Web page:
Xenorazr
Kenneth E. Rathburn
User

Reviews 62
Approval 95%

Soundoffs 341
Album Ratings 343
Objectivity 73%

Last Active 09-10-11 3:19 pm
Joined 07-06-09

Forum Posts 2
Review Comments 398

 Lists
08.15.14 My Next Discography Review?08.09.14 Dream Theater Ranked (songs)
08.05.14 Dream Theater Ranked (albums)07.14.11 Billy Joel Ranked
07.12.11 Some Of My Favorite Album Covers07.06.11 Albums I've Bought Used
06.18.11 Most Influential Albums On My Gradually06.11.11 Addicting Albums
06.04.11 Some Of My Favorite Album Closers05.08.11 Some Of My Favorite Album Openers
03.27.11 Nightwish Ranked03.08.11 Children Of Bodom Ranked
01.30.10 Albums I Want Similar Styles To12.24.09 Metallica Ranked
10.31.09 Judas Priest Ranked10.04.09 In Flames Ranked
09.12.09 Shadows Fall Ranked08.23.09 Dimmu Borgir Ranked

Most Influential Albums On My Gradually Shifting Musical Taste

I've seen a few of these coming up on Sputnik, so like a shameless conformist I figure I'd give a retrospective look back at what albums have come to define my taste in music for the past 8 years or so years (though namely from my childhood through early college). Like the other lists, this isn't one of my favorite albums (a few here are actually less favorable to me now); just releases that I feel represented my tastes for a certain period of time.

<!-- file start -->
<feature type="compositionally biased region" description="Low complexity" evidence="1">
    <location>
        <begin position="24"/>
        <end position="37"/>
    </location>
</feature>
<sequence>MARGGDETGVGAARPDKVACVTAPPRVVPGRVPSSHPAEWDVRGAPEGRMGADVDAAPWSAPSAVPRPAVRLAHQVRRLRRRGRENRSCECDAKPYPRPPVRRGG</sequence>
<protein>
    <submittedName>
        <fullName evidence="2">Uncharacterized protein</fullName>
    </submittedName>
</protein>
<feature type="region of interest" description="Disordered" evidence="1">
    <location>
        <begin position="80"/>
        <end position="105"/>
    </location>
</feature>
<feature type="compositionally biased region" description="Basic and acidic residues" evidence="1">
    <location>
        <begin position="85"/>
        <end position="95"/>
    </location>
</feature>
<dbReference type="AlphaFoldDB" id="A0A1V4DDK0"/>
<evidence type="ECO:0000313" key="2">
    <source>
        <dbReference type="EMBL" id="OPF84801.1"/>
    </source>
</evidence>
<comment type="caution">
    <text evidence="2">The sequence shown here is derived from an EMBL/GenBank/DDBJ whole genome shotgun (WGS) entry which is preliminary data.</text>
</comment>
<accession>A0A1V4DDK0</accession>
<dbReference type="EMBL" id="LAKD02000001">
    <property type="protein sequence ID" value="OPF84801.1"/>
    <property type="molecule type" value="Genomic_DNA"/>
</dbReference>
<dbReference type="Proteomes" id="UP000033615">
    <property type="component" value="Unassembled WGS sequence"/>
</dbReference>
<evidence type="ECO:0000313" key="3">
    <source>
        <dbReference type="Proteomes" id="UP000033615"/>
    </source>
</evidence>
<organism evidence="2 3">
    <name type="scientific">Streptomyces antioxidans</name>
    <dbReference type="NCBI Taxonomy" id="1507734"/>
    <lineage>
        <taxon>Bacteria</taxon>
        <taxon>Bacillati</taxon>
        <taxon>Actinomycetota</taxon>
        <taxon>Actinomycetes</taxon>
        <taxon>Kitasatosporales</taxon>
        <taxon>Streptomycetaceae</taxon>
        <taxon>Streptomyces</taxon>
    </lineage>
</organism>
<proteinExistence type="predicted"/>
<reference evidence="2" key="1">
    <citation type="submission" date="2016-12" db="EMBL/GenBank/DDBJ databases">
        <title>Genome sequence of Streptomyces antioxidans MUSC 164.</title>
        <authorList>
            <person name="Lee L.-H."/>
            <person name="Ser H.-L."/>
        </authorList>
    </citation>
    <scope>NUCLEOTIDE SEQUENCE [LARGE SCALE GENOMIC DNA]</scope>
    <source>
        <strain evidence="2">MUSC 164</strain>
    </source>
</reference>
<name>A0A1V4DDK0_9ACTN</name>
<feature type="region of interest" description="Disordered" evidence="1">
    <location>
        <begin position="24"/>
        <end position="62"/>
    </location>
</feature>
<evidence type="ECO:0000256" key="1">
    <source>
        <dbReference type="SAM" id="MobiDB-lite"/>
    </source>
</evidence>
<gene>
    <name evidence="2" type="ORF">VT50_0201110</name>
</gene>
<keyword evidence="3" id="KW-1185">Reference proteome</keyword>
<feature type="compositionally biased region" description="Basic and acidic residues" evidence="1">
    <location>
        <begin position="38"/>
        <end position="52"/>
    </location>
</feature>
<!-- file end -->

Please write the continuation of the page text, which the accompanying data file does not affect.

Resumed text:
1Billy Joel
Glass Houses


As a kid, I wasn't musically informed in any sort of form. But if there was one artist I kept coming back to over and over before my restrained middle school hearings, it was Billy Joel (as likely indicated by my posting of his studio discography in-progress). Both Glass Houses and River of Dreams became albums of choice for me to listen to, but at the time, the basic rock beats in the former just clicked with me more.
2Usher
Confessions


This album will likely be a big surprise since it's a pop/rhythm & blues album, two genres I'm not the least bit fond of. Though it's true I didn't have high regards of the album even when I bought it, the singles were enough to keep me coming back. Regardless, the relatively ballad-esque nature of the latter genre I feel influenced my inclination towards softer songs in other genres. "Yeah" and "Burn" are still among my guilty pleasures.
3Chingy
Jackpot